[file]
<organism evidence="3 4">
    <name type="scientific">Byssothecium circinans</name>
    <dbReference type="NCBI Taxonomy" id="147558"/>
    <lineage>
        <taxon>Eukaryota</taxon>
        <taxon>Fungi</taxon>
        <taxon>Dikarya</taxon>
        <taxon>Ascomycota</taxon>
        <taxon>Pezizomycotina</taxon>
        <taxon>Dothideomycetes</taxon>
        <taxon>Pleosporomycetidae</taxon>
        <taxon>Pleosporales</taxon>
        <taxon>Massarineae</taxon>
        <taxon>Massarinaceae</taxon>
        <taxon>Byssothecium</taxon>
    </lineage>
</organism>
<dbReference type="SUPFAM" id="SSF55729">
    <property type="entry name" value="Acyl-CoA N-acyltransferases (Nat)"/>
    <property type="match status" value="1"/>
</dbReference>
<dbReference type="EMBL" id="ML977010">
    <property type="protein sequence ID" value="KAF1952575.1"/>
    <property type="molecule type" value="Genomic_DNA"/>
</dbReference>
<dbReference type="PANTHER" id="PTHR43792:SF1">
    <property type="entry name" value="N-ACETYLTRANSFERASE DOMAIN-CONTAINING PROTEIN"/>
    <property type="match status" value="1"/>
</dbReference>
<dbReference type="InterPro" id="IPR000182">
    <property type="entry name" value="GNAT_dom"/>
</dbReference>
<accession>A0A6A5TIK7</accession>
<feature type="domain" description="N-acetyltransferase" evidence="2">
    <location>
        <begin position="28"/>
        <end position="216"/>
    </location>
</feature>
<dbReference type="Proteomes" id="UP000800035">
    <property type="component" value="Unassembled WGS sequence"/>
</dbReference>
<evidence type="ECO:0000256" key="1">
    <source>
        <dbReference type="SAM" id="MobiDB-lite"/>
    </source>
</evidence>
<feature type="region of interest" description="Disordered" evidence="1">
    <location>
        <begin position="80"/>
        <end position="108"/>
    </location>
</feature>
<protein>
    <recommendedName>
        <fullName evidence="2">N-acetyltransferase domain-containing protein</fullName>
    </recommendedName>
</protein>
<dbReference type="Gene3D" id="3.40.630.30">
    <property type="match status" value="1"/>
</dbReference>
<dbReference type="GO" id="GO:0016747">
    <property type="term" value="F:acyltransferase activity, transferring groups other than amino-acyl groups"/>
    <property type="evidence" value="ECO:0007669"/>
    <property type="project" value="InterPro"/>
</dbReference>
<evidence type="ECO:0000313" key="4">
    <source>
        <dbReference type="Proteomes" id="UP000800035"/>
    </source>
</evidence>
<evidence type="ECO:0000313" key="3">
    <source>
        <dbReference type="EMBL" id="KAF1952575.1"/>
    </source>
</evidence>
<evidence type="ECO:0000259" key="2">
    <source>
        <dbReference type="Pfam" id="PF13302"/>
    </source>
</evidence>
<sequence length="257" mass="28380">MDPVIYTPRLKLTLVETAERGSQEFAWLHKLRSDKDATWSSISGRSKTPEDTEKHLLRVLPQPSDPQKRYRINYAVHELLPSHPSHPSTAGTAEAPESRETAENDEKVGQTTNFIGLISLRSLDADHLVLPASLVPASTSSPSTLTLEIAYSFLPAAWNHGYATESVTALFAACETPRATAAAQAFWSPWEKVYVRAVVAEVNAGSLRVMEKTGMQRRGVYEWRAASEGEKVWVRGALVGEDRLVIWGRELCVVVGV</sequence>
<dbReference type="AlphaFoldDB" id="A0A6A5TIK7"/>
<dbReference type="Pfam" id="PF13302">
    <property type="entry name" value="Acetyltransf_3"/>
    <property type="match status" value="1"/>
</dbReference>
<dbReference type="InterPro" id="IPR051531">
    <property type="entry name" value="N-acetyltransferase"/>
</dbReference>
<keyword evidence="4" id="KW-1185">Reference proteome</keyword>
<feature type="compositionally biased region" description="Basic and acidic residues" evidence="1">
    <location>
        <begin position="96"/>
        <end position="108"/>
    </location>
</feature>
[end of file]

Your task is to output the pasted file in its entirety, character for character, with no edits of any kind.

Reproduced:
<organism evidence="3 4">
    <name type="scientific">Byssothecium circinans</name>
    <dbReference type="NCBI Taxonomy" id="147558"/>
    <lineage>
        <taxon>Eukaryota</taxon>
        <taxon>Fungi</taxon>
        <taxon>Dikarya</taxon>
        <taxon>Ascomycota</taxon>
        <taxon>Pezizomycotina</taxon>
        <taxon>Dothideomycetes</taxon>
        <taxon>Pleosporomycetidae</taxon>
        <taxon>Pleosporales</taxon>
        <taxon>Massarineae</taxon>
        <taxon>Massarinaceae</taxon>
        <taxon>Byssothecium</taxon>
    </lineage>
</organism>
<dbReference type="SUPFAM" id="SSF55729">
    <property type="entry name" value="Acyl-CoA N-acyltransferases (Nat)"/>
    <property type="match status" value="1"/>
</dbReference>
<dbReference type="EMBL" id="ML977010">
    <property type="protein sequence ID" value="KAF1952575.1"/>
    <property type="molecule type" value="Genomic_DNA"/>
</dbReference>
<dbReference type="PANTHER" id="PTHR43792:SF1">
    <property type="entry name" value="N-ACETYLTRANSFERASE DOMAIN-CONTAINING PROTEIN"/>
    <property type="match status" value="1"/>
</dbReference>
<dbReference type="InterPro" id="IPR000182">
    <property type="entry name" value="GNAT_dom"/>
</dbReference>
<accession>A0A6A5TIK7</accession>
<feature type="domain" description="N-acetyltransferase" evidence="2">
    <location>
        <begin position="28"/>
        <end position="216"/>
    </location>
</feature>
<dbReference type="Proteomes" id="UP000800035">
    <property type="component" value="Unassembled WGS sequence"/>
</dbReference>
<evidence type="ECO:0000256" key="1">
    <source>
        <dbReference type="SAM" id="MobiDB-lite"/>
    </source>
</evidence>
<feature type="region of interest" description="Disordered" evidence="1">
    <location>
        <begin position="80"/>
        <end position="108"/>
    </location>
</feature>
<protein>
    <recommendedName>
        <fullName evidence="2">N-acetyltransferase domain-containing protein</fullName>
    </recommendedName>
</protein>
<dbReference type="Gene3D" id="3.40.630.30">
    <property type="match status" value="1"/>
</dbReference>
<dbReference type="GO" id="GO:0016747">
    <property type="term" value="F:acyltransferase activity, transferring groups other than amino-acyl groups"/>
    <property type="evidence" value="ECO:0007669"/>
    <property type="project" value="InterPro"/>
</dbReference>
<evidence type="ECO:0000313" key="4">
    <source>
        <dbReference type="Proteomes" id="UP000800035"/>
    </source>
</evidence>
<evidence type="ECO:0000313" key="3">
    <source>
        <dbReference type="EMBL" id="KAF1952575.1"/>
    </source>
</evidence>
<evidence type="ECO:0000259" key="2">
    <source>
        <dbReference type="Pfam" id="PF13302"/>
    </source>
</evidence>
<sequence length="257" mass="28380">MDPVIYTPRLKLTLVETAERGSQEFAWLHKLRSDKDATWSSISGRSKTPEDTEKHLLRVLPQPSDPQKRYRINYAVHELLPSHPSHPSTAGTAEAPESRETAENDEKVGQTTNFIGLISLRSLDADHLVLPASLVPASTSSPSTLTLEIAYSFLPAAWNHGYATESVTALFAACETPRATAAAQAFWSPWEKVYVRAVVAEVNAGSLRVMEKTGMQRRGVYEWRAASEGEKVWVRGALVGEDRLVIWGRELCVVVGV</sequence>
<dbReference type="AlphaFoldDB" id="A0A6A5TIK7"/>
<dbReference type="Pfam" id="PF13302">
    <property type="entry name" value="Acetyltransf_3"/>
    <property type="match status" value="1"/>
</dbReference>
<dbReference type="InterPro" id="IPR051531">
    <property type="entry name" value="N-acetyltransferase"/>
</dbReference>
<keyword evidence="4" id="KW-1185">Reference proteome</keyword>
<feature type="compositionally biased region" description="Basic and acidic residues" evidence="1">
    <location>
        <begin position="96"/>
        <end position="108"/>
    </location>
</feature>